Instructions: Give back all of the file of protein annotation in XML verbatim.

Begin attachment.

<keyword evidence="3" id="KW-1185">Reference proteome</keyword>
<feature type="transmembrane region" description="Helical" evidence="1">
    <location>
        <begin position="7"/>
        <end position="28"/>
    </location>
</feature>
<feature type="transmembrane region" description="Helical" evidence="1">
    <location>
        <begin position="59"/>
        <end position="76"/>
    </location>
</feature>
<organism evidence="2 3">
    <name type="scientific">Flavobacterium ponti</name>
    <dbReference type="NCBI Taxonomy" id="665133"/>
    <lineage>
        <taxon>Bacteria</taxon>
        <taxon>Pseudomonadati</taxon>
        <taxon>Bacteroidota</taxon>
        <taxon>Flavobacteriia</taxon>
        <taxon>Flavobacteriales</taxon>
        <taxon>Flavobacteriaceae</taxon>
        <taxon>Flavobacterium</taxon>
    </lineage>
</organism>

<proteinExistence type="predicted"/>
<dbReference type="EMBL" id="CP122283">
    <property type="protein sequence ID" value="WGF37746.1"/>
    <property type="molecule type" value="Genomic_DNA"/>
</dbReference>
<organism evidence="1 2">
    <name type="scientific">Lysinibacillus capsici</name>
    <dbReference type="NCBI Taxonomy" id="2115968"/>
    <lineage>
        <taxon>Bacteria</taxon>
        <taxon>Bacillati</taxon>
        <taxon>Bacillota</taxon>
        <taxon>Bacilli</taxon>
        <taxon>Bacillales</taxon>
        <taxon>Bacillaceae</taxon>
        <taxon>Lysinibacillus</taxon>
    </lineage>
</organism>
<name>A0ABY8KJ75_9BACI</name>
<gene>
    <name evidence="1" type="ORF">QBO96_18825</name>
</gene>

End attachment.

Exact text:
<keyword evidence="3" id="KW-1185">Reference proteome</keyword>
<feature type="transmembrane region" description="Helical" evidence="1">
    <location>
        <begin position="7"/>
        <end position="28"/>
    </location>
</feature>
<feature type="transmembrane region" description="Helical" evidence="1">
    <location>
        <begin position="59"/>
        <end position="76"/>
    </location>
</feature>
<organism evidence="2 3">
    <name type="scientific">Flavobacterium ponti</name>
    <dbReference type="NCBI Taxonomy" id="665133"/>
    <lineage>
        <taxon>Bacteria</taxon>
        <taxon>Pseudomonadati</taxon>
        <taxon>Bacteroidota</taxon>
        <taxon>Flavobacteriia</taxon>
        <taxon>Flavobacteriales</taxon>
        <taxon>Flavobacteriaceae</taxon>
        <taxon>Flavobacterium</taxon>
    </lineage>
</organism>

<proteinExistence type="predicted"/>
<dbReference type="EMBL" id="CP122283">
    <property type="protein sequence ID" value="WGF37746.1"/>
    <property type="molecule type" value="Genomic_DNA"/>
</dbReference>
<organism evidence="1 2">
    <name type="scientific">Lysinibacillus capsici</name>
    <dbReference type="NCBI Taxonomy" id="2115968"/>
    <lineage>
        <taxon>Bacteria</taxon>
        <taxon>Bacillati</taxon>
        <taxon>Bacillota</taxon>
        <taxon>Bacilli</taxon>
        <taxon>Bacillales</taxon>
        <taxon>Bacillaceae</taxon>
        <taxon>Lysinibacillus</taxon>
    </lineage>
</organism>
<name>A0ABY8KJ75_9BACI</name>
<gene>
    <name evidence="1" type="ORF">QBO96_18825</name>
</gene>